7 things you shouldn’t do when you retire

Some of the first things retirees do when they retire include applying for Social Security benefits, checking their investment accounts, and updating estate plans. on the other side of the coin, What New Retirees Should Avoid doing?

Some of the answers may surprise you. Avoid making the following mistakes that could hurt your retirement savings and lifestyle.

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Don’t Be Too Rigid With Retirement Spending Plans

There’s nothing wrong with carefully reviewing your spending habits in retirement. However, it is a good idea to avoid being too rigid in your plans.

The need for retirees to be flexible with their retirement spending plans is due to the sequence-of-return risk.

Jesse Cramer, Relationship Manager at Cobblestone Capital AdvisorsSaid investing often has bouncy returns. Often, we see a row of good returns (bull markets) or bad returns (bear markets) over several years. Starting your retirement with a few years of poor returns leaves the portfolio under disproportionate stress.

“The main weapon retirees have to counteract the unfortunate sequence of returns is to stay flexible in their retirement spending plans,” Cramer said. “Return-of-return risk gets worse when a retiree takes money out of their portfolio. The more money they take out, the bigger the risk.”

Cramer recommends that retirees consider delaying some of their expenses — eg, postponing a big trip. This will give the market and their portfolio time to recover and reduce the risk of sequestration of returns.

Take our poll: Do you think you will be able to retire at 65? Worried woman watching her drinking tea on laptop.

Don’t forget to plan for Social Security

You are not required to take Social Security benefits at the time you retire.

While you can still receive benefits as early as age 62, think carefully about whether you should start or delay collecting by then. You can delay Social Security until age 70 to receive the full payment. Choosing the optimal strategy to fit your financial situation and overall lifestyle, whether that means paying off at age 67 or waiting until age 70, can potentially add thousands of dollars to your retirement years in income. . Senior couple paying their bills.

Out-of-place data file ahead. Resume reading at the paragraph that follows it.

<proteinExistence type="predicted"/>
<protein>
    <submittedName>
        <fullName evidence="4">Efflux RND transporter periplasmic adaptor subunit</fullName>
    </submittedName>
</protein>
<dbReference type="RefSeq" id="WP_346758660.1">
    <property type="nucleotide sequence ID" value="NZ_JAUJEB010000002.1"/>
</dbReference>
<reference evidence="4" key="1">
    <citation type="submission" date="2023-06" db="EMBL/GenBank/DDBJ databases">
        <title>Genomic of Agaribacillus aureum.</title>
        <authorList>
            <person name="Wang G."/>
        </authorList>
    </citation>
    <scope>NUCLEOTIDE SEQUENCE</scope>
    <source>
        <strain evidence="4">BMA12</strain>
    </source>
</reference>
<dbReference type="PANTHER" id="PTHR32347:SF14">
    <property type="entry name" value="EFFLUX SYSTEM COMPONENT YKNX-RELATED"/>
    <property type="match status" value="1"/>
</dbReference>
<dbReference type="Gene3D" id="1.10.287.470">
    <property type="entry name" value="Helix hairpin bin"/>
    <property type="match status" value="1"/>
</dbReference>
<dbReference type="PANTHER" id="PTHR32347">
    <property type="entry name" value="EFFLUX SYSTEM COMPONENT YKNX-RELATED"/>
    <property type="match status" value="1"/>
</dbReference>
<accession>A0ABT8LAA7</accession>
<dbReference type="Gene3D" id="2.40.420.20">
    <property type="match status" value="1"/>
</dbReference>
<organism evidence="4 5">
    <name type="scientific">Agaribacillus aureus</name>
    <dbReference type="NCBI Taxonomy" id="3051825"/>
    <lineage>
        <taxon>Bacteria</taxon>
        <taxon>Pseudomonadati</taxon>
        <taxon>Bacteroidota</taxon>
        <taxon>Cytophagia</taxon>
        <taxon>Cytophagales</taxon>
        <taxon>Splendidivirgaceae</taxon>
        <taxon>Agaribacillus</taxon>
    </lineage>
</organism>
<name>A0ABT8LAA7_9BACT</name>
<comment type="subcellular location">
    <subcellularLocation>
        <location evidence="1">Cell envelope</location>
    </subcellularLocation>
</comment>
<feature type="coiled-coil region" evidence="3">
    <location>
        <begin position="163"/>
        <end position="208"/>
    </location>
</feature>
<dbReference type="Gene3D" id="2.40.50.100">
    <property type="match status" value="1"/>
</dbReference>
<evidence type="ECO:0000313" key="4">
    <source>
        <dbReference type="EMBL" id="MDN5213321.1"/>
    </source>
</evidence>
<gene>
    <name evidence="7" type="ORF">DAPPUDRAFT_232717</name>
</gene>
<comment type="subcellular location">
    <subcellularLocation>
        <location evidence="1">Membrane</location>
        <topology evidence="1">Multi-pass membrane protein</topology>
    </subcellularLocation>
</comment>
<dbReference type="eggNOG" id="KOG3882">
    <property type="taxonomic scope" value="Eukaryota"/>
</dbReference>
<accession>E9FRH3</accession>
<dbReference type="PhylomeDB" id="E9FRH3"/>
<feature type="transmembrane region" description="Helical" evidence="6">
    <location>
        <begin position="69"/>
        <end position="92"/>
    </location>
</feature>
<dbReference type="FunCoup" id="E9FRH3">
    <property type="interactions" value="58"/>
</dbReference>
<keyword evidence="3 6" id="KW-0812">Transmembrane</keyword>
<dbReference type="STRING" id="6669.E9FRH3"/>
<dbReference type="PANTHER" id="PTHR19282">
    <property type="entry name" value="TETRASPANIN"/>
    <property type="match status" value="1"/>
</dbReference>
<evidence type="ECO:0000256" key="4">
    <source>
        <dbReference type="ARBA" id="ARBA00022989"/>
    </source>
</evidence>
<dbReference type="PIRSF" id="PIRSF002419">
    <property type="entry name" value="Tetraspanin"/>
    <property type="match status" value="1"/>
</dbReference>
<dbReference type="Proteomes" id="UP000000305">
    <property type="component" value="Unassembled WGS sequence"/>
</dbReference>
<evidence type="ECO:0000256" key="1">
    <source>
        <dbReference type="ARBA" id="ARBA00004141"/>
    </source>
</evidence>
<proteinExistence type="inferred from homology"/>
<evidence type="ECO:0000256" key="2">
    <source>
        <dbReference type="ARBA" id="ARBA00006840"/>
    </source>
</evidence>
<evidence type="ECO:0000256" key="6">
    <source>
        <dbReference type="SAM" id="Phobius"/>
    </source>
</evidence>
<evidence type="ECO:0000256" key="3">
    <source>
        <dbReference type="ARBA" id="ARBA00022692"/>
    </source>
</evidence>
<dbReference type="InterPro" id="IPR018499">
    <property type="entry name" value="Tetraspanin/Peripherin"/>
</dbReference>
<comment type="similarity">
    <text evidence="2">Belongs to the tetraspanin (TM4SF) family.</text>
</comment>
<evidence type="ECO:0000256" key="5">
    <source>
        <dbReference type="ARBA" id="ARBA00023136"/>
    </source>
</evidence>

Don’t Spend Your Investment Capital (If You Can Avoid It)

Bob Sewell, CFA and CEO Belvedere Investment Management, recommends that their clients avoid withdrawing more than 4% of their portfolio value from their accounts year after year. Withdrawing more than 4% means you’re spending some of your investment capital — and retirees need this capital for many years of retirement ahead of them.

If you’re spending more than 4%, Sewell recommends creating an spending plan to see what amounts of capital can be exhausted from year to year without running out of money. Part of the plan should be looking at where you draw your money from among your various investment accounts. senior new flat screen tv

don’t take loan

Ideally, by the time you reach retirement, you should have paid off all of your debt, including student loans, mortgages and credit card balances. If you have paid off your outstanding loan, do not take any additional loan.

“You don’t need that burden in retirement when your income is potentially low, and you don’t have the same ability to supplement it through employment sources,” Sewell said. “Carrying credit card debt from month to month, lines of credit or a new mortgage rarely makes sense, so do your best to avoid it.” Senior Woman Clipping Coupons.

don’t rely on an inheritance

Sewell often sees clients who anticipate windfall gains from an inheritance to aid in their retirement. Relying on an inheritance, regardless of the amount, is not a retirement plan.

“The inheritance you are expecting may be much smaller than you expected, may not be received for many years, or may not appear at all,” Sewell said.

A better approach is to look at an inheritance as a bonus to your retirement plan.

senior health care

Don’t underestimate the cost of health care

Health care is one of the most important expenses in retirement. It is not uncommon for retirees to underestimate the amount of money they need for health and medical insurance purposes.

Once you become eligible for Medicare, make sure you thoroughly understand what is and is not covered by your Medicare plan. This will allow you to better budget for medical expenses and be prepared to cover costs that are not insured by Medicare. Financial advisor showing documents while talking to senior couple at home.

Don’t DIY All Your Retirement Planning

You don’t need to do all your retirement planning yourself. It can also be difficult to manage a retirement plan alone in the event of unforeseen circumstances, such as the death or disability of a partner that leaves the surviving partner with a challenging financial burden.

Sewell recommends finding a trusted trustworthy advisor or financial professional who can help ensure that your investments are well managed and that you and your family are in good hands after retirement.

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This article originally appeared on GOBankingRates.com, 7 things you shouldn’t do when you retire

The views and opinions expressed here are the views and opinions of the author and do not necessarily represent those of Nasdaq, Inc.

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